Hinduism can be described as the 'museum' of religions. No other religious tradition is so eclectic, so diversified in its theoretical premises as well as its practical expression. Hinduism can be called as Sanatana Dharma or the religion Perenis. As the name implies ananta (without a beginning), it is eternal and ever-lasting (Shashvata). It is the only major religion which has not been traced to a specific founder and the only one which does not have a holy book as the one and only scriptural authority. Sacred texts of Hindu religion consists of Vedas, Upanishads Bhagavad Gita etc. Hinduism always absorbs anything that is good and valuable and at the same time, it shares its wisdom with whomever earnestly seeks it. Its doors are open to all.
Hinduism does not attempt at conversion. It is against any forceful conversion or inflictions on the non-believers. Its faith is that all men are born, children of Sanatana Dharma. Once people become aware of this inheritance and follow its universal principles, there is no need for any further conversion. Even the most uncompromising atheist finds a place in Sanatana Dharma and his philosophy and way of life are duly noticed and his arguments heard with all patience. This arises from the belief that even such a person may one day realise his fundamental values of life and become a follower of Dharma.
Hinduism has not only recognised the different aptitudes and temperaments of people but devised ways of life, catering to such needs. It has also divided individual life into different stages or ashramas. Thus a child is treated as an Anupanita or uninitiated, lives a life of discipline and study and acquires knowledge and virtue (Brahmacharya ashrama). He leads a life of voluntary poverty, subjects himself to strict disciplining of his senses and mind and becomes a well groomed and highly cultured person. Then he marries and leads a family life (Grihastha ashrama) and brings up his children in the right traditions. By learning the Vedas, offering sacrifices to gods and begetting a son, he pays off the three debts --debt to sages, to gods and the manes. As he grows older, he becomes a forest dweller (Vanaprastha Ashrama) with all passions and prejudices removed. There perhaps is no better scheme of life, that harmonises the needs and the development of the individual and society in such a well knit fashion. Thus the Sanatana Dharma emphasises a comprehensive view of life which aims at the realization of both Abhyudaya and Nishreyas - worldly prosperity and spiritual good.
Hinduism is not pessimistic. It has always exhorted men to realize the four Purusharthas or values of Life, namely Dharma (righteousness) Artha (wealth) Kama (desire) and Moksha( liberation). Only it has insisted that wealth and enjoyment should be based on Dharma and aim at Moksha.
One of the aspects of Hinduism that is considered to be not in keeping with the modern democratic tendencies is its "caste-system". The Brahmins (priests, teachers), Kshatriyas (warriors, rulers), Vaisyas (traders, merchants) and Sudras (unskilled workers) were four castes in the society. Originally in the Vedas it was conceived as a system for the proper division of functions in society and it was not rigid and birth -oriented. Later the system deteriorated and the original intention was totally lost. With the passage of time the caste system became over ridden with dust and filth. Birth became the determinative factor for establishing one's caste and the caste system led to social exploitation in Hindu society. Brahmins and Kshatriyas who were the high castes had certain privileges as compared to other low castes. The impregnable edifice of the caste barrier is crumbling. But caste system has never been a bar against God-realisation. Some of India's greatest saints, who were and are still being venerated even by the highest of Brahmans, have sprung from among the so called untouchables. Sanyasis who are in the height of spiritual evolution, have no caste at all. Even when a Brahman takes Sanyas, he has to give up his caste.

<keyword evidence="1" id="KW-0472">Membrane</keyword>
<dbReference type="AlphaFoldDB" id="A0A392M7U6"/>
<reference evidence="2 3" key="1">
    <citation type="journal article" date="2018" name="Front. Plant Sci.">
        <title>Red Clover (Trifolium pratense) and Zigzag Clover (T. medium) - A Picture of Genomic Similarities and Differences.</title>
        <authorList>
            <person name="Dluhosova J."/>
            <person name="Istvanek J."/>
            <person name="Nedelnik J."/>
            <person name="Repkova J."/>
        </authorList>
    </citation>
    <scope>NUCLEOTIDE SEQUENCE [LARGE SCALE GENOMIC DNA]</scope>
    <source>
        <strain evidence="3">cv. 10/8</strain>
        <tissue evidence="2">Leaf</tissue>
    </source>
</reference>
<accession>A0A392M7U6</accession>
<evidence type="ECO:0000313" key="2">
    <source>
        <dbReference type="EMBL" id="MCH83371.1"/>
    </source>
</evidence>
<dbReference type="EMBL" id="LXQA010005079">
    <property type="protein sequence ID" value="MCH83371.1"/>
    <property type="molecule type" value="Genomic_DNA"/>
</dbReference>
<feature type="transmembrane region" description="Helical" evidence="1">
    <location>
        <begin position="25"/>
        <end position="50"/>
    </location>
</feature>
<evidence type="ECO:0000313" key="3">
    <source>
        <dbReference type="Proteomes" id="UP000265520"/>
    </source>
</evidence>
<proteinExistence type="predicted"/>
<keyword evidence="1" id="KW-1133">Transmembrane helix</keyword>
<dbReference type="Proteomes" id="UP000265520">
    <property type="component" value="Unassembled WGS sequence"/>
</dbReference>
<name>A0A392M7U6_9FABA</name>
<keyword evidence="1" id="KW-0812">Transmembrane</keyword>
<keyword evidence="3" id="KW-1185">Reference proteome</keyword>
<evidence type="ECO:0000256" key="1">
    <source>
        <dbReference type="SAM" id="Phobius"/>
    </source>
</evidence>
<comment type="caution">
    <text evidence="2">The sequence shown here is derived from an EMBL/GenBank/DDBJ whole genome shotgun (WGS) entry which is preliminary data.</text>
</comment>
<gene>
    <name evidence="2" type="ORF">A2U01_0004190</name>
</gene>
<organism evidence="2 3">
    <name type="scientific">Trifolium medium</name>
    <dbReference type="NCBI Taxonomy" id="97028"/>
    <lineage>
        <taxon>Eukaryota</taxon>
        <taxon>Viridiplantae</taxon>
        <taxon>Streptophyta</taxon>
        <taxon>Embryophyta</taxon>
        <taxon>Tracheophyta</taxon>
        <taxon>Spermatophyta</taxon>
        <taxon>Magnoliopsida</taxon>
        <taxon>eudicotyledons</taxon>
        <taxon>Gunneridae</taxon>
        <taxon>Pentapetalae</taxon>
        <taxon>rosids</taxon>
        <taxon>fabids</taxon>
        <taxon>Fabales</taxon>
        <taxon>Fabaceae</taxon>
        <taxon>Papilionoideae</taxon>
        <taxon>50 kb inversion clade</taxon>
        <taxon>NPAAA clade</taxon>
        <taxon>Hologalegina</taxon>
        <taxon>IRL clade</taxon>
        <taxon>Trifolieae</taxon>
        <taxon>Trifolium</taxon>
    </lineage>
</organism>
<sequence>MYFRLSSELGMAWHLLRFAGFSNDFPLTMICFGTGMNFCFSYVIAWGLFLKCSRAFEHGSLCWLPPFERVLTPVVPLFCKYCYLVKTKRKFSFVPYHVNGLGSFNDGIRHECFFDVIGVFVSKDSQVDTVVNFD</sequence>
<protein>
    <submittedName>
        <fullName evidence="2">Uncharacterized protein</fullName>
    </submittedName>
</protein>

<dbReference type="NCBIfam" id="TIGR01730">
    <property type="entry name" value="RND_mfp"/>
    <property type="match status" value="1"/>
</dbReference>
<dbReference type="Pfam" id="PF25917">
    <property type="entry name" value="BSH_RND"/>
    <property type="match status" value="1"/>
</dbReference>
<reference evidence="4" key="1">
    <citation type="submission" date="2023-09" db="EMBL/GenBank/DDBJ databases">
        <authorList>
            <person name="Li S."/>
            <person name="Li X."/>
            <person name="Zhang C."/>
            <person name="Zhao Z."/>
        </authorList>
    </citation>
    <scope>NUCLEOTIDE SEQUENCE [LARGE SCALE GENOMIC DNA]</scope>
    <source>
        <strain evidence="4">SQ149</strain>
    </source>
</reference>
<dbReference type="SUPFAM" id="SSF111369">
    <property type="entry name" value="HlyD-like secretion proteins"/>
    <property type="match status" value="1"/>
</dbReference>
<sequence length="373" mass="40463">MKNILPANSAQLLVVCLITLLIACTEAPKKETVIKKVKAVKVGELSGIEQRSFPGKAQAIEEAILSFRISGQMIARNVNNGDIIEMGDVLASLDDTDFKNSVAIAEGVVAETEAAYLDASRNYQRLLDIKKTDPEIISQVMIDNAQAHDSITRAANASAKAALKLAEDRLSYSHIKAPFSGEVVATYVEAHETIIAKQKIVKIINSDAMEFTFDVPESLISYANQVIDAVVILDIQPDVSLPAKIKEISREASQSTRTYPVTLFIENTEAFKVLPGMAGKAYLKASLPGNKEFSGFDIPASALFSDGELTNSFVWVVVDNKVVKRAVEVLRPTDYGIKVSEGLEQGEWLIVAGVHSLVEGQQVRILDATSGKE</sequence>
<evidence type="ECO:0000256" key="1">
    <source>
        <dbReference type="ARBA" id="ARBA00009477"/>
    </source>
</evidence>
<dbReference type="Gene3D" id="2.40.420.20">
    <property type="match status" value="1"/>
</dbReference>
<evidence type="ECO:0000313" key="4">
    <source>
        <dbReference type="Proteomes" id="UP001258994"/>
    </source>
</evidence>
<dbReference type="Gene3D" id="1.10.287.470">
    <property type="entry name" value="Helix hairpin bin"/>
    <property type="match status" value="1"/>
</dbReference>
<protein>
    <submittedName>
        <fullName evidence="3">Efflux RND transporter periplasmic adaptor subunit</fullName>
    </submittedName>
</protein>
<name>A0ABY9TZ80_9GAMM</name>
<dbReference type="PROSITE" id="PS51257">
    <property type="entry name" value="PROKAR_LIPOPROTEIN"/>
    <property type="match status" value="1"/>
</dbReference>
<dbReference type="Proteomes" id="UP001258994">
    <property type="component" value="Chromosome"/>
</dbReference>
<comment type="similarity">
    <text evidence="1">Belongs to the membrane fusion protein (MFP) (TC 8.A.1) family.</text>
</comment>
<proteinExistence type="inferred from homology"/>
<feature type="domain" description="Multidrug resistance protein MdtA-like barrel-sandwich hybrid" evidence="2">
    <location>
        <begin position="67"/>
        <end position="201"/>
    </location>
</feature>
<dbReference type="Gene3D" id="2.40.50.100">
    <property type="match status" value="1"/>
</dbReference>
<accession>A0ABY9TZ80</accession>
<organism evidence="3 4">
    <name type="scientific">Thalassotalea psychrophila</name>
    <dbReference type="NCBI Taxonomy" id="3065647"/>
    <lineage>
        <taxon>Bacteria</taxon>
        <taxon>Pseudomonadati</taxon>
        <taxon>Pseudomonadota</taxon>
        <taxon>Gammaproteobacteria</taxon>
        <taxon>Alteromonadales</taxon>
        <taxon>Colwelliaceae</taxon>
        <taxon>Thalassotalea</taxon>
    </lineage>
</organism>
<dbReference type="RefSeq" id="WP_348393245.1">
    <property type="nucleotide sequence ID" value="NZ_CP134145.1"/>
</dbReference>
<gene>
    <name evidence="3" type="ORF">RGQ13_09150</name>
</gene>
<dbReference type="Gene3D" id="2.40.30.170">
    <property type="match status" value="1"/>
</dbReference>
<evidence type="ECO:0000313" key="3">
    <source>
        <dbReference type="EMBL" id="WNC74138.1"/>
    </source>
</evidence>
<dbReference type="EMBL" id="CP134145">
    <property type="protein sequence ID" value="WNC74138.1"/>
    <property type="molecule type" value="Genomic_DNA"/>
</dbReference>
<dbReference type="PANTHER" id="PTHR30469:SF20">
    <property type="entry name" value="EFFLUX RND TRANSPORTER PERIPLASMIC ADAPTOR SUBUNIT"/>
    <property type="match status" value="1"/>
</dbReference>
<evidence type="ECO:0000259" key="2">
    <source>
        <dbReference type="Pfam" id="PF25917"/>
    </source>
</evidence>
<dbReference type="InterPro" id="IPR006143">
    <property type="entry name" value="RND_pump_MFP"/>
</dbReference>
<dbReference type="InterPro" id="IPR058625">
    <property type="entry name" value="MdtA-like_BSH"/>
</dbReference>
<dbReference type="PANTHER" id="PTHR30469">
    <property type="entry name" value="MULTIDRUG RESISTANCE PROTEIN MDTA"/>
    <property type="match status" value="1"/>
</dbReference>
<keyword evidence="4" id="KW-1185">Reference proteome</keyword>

Another important aspect of Hinduism is its free scope for philosophic thought. The six orthodox systems of Indian philosophy, namely, the Nyaya, the Vaiseshika, the Sankhya, the Yoga, the Mimamsa and the Vedanta, as also the heterodox systems like the Charvaka, the Buddha and the Jaina and many a religious movement started by synthesisers have allowed for a wide diversity of thought.
Everything that the Hindu does is God-centered. Hinduism believes in avataras or incarnations of God on earth in human or other form. The doctrine of 'avatara' is a perpetual reminder for a Hindu that he should not stick to outward forms but regard everything as manifestation of divinity and revitalise his life by the new energy from the surroundings.
In Hinduism, the ultimate goal is 'Moksha'; the liberation from the cycle of existence. There are many paths leading to this goal. Until moksha is attained, all human beings are subject to rebirth. The conditions of life in each birth are determined by the cumulative results of the karma (deeds) performed in previous life.
A whole scheme of rituals is detailed for all and they are known as Samskaras, with them the man becomes a rounded, integrated personality, a 'Purna Purusha'. The rituals are so designed as to bring a harmony in the economic, educational, cultural and spiritual aspects of human life. In one sense what unites the wide and varying philosophic learnings and devotional practices of Hindus are the common ideals which they all stand for...